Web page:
1. Women who had GDM during a previous pregnancy.
  2. Women with a first degree relative who is a diabetic.
  3. Women who gave birth to large weight babies in a previous pregnancy.
  4. Women whose newborn, in a previous pregnancy, showed any complication known to be associated as arising from maternal GDM.
  5. Women who gave birth to still born babies or infants with congenital abnormalities.
  6. Women with a bad obstetric history, including recurrent fetal wastage, hypertension, eclampsia, hydramnios, etc.
  7. Women with repeated or persistent urinary tract infection.
  8. Women manifesting glycosuria during pregnancy.
  9. Women over the age of 30 years.

The test should be carried out at the time of initial visit and at the start of every trimester; high risk patients may require more frequent testing.

Initial screening produce may be done by estimating the fasting glucose levels and the levels 1 hour after an oral dose of 50 gms. of glucose.

This test can be carried out in the fasting stage or at any time; in the latter case, only the one hour blood glucose value is taken into consideration for diagnosis.

Patients with a fasting venous whole blood glucose level of more than 80 mg% (venous plasma glucose more than 90 mg%).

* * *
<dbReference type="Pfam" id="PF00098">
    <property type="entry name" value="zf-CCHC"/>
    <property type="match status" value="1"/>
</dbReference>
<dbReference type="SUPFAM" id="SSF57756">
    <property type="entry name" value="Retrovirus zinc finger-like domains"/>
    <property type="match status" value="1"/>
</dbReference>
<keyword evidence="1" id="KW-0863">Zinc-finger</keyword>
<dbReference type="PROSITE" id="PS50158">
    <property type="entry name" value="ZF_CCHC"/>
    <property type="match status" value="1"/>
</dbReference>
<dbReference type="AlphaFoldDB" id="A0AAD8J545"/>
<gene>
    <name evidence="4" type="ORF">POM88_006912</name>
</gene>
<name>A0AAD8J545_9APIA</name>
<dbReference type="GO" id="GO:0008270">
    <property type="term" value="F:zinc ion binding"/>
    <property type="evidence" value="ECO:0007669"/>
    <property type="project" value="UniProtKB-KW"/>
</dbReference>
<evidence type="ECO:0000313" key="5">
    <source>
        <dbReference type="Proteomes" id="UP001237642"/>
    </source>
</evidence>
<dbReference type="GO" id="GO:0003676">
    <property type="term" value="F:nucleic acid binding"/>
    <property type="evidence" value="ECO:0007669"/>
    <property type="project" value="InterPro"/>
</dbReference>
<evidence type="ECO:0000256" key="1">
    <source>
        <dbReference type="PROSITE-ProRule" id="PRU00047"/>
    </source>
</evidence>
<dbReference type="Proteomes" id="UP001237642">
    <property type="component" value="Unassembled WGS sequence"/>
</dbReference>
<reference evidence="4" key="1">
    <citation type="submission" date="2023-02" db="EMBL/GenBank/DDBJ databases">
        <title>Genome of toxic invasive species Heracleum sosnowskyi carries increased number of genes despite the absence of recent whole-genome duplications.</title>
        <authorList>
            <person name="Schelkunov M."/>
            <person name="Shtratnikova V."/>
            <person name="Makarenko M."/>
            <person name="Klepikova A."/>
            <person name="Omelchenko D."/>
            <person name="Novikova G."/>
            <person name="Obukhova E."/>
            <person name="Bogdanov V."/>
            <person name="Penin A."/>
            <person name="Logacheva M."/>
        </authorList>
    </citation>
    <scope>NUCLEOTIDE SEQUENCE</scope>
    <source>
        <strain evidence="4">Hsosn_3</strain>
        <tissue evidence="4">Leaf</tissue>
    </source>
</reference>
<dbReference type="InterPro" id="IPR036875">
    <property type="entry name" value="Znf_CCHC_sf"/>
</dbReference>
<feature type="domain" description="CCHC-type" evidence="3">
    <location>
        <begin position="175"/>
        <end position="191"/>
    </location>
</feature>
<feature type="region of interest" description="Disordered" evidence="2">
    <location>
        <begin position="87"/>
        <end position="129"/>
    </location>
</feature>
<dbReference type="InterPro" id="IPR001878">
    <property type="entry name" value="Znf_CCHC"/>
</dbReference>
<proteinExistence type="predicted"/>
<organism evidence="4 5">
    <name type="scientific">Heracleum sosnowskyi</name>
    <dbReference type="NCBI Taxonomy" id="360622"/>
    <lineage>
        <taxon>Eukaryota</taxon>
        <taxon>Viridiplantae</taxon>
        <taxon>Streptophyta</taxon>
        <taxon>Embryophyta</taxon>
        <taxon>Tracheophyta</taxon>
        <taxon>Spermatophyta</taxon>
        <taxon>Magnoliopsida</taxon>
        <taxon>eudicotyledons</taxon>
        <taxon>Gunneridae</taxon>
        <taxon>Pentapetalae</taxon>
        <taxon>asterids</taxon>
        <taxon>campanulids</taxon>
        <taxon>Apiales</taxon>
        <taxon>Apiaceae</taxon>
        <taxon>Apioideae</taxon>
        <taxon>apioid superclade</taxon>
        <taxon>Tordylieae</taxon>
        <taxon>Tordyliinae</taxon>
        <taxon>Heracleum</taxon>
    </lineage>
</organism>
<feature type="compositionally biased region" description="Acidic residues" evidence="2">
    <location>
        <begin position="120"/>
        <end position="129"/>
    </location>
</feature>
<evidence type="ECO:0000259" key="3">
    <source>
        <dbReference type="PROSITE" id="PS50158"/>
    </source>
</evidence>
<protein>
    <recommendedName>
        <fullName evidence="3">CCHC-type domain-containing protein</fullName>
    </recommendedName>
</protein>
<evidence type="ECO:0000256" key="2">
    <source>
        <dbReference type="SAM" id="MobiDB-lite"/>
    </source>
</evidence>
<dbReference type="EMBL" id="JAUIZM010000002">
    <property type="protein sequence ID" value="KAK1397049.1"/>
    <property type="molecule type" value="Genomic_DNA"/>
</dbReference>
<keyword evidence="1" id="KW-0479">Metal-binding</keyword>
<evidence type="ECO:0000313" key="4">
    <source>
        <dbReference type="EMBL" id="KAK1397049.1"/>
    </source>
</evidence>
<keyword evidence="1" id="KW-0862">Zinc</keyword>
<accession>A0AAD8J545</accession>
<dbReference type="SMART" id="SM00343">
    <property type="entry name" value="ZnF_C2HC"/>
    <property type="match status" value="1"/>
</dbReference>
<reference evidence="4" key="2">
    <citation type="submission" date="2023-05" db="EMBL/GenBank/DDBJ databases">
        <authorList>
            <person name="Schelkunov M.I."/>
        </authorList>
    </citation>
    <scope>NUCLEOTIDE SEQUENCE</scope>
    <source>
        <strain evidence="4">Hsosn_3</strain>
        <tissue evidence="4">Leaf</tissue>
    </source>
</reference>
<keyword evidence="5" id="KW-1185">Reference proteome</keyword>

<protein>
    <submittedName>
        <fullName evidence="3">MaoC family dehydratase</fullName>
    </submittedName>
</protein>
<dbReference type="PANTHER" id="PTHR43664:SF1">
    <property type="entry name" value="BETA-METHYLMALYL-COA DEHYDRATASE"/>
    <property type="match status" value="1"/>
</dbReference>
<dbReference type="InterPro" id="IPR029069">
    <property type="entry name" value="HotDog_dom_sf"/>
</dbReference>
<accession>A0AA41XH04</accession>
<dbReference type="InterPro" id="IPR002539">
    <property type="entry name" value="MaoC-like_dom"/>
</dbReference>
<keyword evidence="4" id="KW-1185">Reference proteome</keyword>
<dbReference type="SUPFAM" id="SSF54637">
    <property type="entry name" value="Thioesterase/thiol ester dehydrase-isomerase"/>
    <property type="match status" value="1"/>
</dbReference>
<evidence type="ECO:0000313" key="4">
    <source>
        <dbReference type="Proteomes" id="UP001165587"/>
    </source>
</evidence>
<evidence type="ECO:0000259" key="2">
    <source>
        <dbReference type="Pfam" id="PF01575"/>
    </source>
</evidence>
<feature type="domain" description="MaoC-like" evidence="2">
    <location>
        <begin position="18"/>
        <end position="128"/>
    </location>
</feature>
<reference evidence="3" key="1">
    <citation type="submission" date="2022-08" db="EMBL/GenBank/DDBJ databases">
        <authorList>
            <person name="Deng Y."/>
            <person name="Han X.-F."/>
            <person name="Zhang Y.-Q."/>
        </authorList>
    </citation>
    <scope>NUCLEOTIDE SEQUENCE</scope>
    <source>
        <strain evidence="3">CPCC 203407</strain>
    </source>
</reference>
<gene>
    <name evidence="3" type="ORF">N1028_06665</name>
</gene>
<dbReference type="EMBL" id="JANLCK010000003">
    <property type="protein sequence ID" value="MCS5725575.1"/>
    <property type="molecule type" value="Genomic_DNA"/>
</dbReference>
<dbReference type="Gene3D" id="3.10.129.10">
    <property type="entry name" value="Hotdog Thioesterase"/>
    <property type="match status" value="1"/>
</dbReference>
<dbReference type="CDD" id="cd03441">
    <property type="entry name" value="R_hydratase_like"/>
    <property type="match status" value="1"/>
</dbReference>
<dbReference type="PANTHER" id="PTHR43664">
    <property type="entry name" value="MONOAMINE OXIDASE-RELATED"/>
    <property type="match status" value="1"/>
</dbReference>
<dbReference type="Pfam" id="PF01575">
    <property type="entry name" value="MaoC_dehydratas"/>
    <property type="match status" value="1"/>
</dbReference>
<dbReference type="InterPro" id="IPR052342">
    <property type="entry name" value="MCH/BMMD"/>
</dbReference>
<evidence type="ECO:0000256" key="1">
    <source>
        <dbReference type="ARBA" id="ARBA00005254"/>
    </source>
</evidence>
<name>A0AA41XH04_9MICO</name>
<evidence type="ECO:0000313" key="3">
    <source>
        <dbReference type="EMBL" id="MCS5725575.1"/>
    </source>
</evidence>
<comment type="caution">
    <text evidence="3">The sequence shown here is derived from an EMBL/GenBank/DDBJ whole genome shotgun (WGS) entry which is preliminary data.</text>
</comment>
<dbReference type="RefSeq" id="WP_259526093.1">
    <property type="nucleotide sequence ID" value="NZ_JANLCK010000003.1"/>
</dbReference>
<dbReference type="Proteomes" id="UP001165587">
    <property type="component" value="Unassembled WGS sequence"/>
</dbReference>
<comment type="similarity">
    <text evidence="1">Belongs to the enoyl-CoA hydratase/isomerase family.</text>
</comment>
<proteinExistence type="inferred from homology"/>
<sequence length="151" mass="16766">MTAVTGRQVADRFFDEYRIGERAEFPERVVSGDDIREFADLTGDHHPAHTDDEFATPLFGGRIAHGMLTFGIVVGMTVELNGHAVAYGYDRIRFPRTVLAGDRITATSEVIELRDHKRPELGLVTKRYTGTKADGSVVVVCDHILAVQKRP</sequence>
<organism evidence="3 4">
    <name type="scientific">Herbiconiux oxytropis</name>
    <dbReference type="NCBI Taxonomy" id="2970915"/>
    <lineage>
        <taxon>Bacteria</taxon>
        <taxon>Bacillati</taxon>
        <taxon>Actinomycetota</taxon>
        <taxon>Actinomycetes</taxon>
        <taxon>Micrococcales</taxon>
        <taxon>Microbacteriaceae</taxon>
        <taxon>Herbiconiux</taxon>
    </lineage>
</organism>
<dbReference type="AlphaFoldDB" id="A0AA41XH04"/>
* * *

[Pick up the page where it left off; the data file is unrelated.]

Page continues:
OR

a 1 hour post 50 gms. glucose load venous whole blood glucose value greater than 120 mg/% (venous plasma glucose more than 140 mg%_ require a more comprehensive test.

OR

A "random" venous blood glucose level exceeding 105 mg% (plasma glucose >120 mg%) also merits a more comprehensive test.

The comprehensive test is the same as described for the diagnosis of diabetes in non pregnant persons. BUT, the criteria differ. In addition to blood glucose levels in the diabetic range, values suggestive of IGT, in a pregnant female, should be taken to be diagnostic of gestational diabetes.

Many centres still utilise the O'Sullivan Criteria.

In this test, blood is collected in the fasting stage and then at 1, 2 and 3 hours intervals after an oral load of 100 gms of glucose.

The presence of gestational diabetes is diagnosed according to the following criteria: Plasma Glucose (mg/100ml)

Fasting 105
1 hour 190
2 hour 165
3 hour 145
Two of the four values must be met to diagnose GDM

Women with GDM may go on to have diabetes in later life. They must be considered as having high risk for the development of diabetes and must undergo annual testing.